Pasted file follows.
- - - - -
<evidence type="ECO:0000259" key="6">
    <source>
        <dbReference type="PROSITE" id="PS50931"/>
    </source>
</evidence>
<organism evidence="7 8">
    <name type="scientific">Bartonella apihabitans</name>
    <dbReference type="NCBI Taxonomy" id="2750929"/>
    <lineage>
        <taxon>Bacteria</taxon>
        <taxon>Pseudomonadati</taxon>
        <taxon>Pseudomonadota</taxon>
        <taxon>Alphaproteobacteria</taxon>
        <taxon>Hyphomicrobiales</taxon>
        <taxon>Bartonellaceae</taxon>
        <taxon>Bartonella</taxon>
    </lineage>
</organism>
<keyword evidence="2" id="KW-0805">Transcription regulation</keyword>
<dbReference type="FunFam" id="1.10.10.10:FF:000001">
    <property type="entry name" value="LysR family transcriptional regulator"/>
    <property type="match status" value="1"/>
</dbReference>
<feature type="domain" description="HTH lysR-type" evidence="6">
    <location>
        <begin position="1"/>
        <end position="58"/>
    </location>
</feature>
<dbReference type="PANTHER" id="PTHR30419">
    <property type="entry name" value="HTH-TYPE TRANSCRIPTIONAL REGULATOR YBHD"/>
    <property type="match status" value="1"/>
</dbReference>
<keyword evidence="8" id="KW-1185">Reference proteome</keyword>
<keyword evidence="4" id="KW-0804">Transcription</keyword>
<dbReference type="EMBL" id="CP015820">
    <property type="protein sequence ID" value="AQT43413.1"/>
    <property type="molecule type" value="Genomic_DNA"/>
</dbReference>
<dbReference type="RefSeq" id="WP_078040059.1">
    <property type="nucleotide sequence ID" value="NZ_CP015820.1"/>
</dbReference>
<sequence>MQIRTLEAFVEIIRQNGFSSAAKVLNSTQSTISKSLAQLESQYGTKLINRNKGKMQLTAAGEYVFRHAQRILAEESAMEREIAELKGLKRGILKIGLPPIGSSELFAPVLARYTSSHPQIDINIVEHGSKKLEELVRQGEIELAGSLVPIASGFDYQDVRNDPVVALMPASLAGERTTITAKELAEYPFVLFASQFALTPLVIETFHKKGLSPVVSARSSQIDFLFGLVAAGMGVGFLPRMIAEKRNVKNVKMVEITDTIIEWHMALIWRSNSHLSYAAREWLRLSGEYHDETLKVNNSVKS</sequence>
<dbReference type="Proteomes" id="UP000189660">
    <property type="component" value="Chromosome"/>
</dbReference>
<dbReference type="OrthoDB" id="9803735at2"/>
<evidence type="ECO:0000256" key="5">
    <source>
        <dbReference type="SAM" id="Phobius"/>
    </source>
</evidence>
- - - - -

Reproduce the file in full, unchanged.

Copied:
<evidence type="ECO:0000259" key="6">
    <source>
        <dbReference type="PROSITE" id="PS50931"/>
    </source>
</evidence>
<organism evidence="7 8">
    <name type="scientific">Bartonella apihabitans</name>
    <dbReference type="NCBI Taxonomy" id="2750929"/>
    <lineage>
        <taxon>Bacteria</taxon>
        <taxon>Pseudomonadati</taxon>
        <taxon>Pseudomonadota</taxon>
        <taxon>Alphaproteobacteria</taxon>
        <taxon>Hyphomicrobiales</taxon>
        <taxon>Bartonellaceae</taxon>
        <taxon>Bartonella</taxon>
    </lineage>
</organism>
<keyword evidence="2" id="KW-0805">Transcription regulation</keyword>
<dbReference type="FunFam" id="1.10.10.10:FF:000001">
    <property type="entry name" value="LysR family transcriptional regulator"/>
    <property type="match status" value="1"/>
</dbReference>
<feature type="domain" description="HTH lysR-type" evidence="6">
    <location>
        <begin position="1"/>
        <end position="58"/>
    </location>
</feature>
<dbReference type="PANTHER" id="PTHR30419">
    <property type="entry name" value="HTH-TYPE TRANSCRIPTIONAL REGULATOR YBHD"/>
    <property type="match status" value="1"/>
</dbReference>
<keyword evidence="8" id="KW-1185">Reference proteome</keyword>
<keyword evidence="4" id="KW-0804">Transcription</keyword>
<dbReference type="EMBL" id="CP015820">
    <property type="protein sequence ID" value="AQT43413.1"/>
    <property type="molecule type" value="Genomic_DNA"/>
</dbReference>
<dbReference type="RefSeq" id="WP_078040059.1">
    <property type="nucleotide sequence ID" value="NZ_CP015820.1"/>
</dbReference>
<sequence>MQIRTLEAFVEIIRQNGFSSAAKVLNSTQSTISKSLAQLESQYGTKLINRNKGKMQLTAAGEYVFRHAQRILAEESAMEREIAELKGLKRGILKIGLPPIGSSELFAPVLARYTSSHPQIDINIVEHGSKKLEELVRQGEIELAGSLVPIASGFDYQDVRNDPVVALMPASLAGERTTITAKELAEYPFVLFASQFALTPLVIETFHKKGLSPVVSARSSQIDFLFGLVAAGMGVGFLPRMIAEKRNVKNVKMVEITDTIIEWHMALIWRSNSHLSYAAREWLRLSGEYHDETLKVNNSVKS</sequence>
<dbReference type="Proteomes" id="UP000189660">
    <property type="component" value="Chromosome"/>
</dbReference>
<dbReference type="OrthoDB" id="9803735at2"/>
<evidence type="ECO:0000256" key="5">
    <source>
        <dbReference type="SAM" id="Phobius"/>
    </source>
</evidence>